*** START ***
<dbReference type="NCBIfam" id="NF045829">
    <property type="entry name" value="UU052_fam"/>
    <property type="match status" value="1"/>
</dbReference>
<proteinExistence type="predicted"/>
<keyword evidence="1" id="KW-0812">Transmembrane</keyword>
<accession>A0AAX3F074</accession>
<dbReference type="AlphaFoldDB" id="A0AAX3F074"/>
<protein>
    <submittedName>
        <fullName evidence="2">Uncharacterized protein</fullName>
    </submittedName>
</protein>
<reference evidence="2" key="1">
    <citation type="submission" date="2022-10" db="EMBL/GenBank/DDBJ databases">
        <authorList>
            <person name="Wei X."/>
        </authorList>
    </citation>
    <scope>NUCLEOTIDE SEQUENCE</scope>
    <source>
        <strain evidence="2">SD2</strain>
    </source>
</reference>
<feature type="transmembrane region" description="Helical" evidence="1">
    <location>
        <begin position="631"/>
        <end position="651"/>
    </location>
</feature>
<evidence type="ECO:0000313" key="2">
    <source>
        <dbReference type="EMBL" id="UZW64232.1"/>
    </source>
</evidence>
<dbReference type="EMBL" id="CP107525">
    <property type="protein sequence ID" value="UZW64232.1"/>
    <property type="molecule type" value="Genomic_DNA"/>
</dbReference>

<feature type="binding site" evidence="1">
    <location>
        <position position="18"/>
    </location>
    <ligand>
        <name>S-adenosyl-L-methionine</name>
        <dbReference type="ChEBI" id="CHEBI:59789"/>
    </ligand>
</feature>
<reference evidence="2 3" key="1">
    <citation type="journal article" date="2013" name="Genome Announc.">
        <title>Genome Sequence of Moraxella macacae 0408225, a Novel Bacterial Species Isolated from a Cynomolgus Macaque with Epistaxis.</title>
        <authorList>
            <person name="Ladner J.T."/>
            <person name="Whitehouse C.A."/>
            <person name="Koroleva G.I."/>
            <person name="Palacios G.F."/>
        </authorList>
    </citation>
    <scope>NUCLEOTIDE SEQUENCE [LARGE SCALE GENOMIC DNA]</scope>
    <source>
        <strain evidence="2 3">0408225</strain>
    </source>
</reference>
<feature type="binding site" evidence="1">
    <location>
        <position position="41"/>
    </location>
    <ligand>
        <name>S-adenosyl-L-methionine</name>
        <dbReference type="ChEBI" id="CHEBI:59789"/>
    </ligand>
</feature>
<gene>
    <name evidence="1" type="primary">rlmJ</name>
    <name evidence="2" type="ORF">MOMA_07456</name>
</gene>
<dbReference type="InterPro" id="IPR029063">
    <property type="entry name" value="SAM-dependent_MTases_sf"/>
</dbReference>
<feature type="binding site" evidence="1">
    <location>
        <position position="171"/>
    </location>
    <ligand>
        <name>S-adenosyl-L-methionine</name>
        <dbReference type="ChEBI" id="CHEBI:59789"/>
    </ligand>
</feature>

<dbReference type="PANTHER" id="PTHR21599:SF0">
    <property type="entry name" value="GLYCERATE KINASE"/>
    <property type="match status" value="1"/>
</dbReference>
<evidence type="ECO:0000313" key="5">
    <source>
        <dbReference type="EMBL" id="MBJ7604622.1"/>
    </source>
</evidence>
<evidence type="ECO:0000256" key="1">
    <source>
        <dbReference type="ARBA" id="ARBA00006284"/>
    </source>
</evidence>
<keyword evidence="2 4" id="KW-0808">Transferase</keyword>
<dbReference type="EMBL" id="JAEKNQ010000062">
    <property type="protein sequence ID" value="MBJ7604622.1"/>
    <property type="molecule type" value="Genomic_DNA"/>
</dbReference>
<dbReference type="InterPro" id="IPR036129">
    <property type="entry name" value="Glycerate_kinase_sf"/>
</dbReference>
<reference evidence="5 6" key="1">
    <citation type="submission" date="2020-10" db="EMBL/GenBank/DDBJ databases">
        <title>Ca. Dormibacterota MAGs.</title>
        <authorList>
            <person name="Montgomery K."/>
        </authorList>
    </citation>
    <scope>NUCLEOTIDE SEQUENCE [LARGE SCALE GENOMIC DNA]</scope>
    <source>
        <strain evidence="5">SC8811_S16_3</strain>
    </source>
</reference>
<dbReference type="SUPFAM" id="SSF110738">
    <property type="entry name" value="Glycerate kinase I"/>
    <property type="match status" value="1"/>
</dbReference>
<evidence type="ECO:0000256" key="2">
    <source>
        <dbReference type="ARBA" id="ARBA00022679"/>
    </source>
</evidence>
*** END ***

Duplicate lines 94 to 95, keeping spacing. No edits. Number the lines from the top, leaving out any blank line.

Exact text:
    <source>
        <dbReference type="EMBL" id="MBJ7604622.1"/>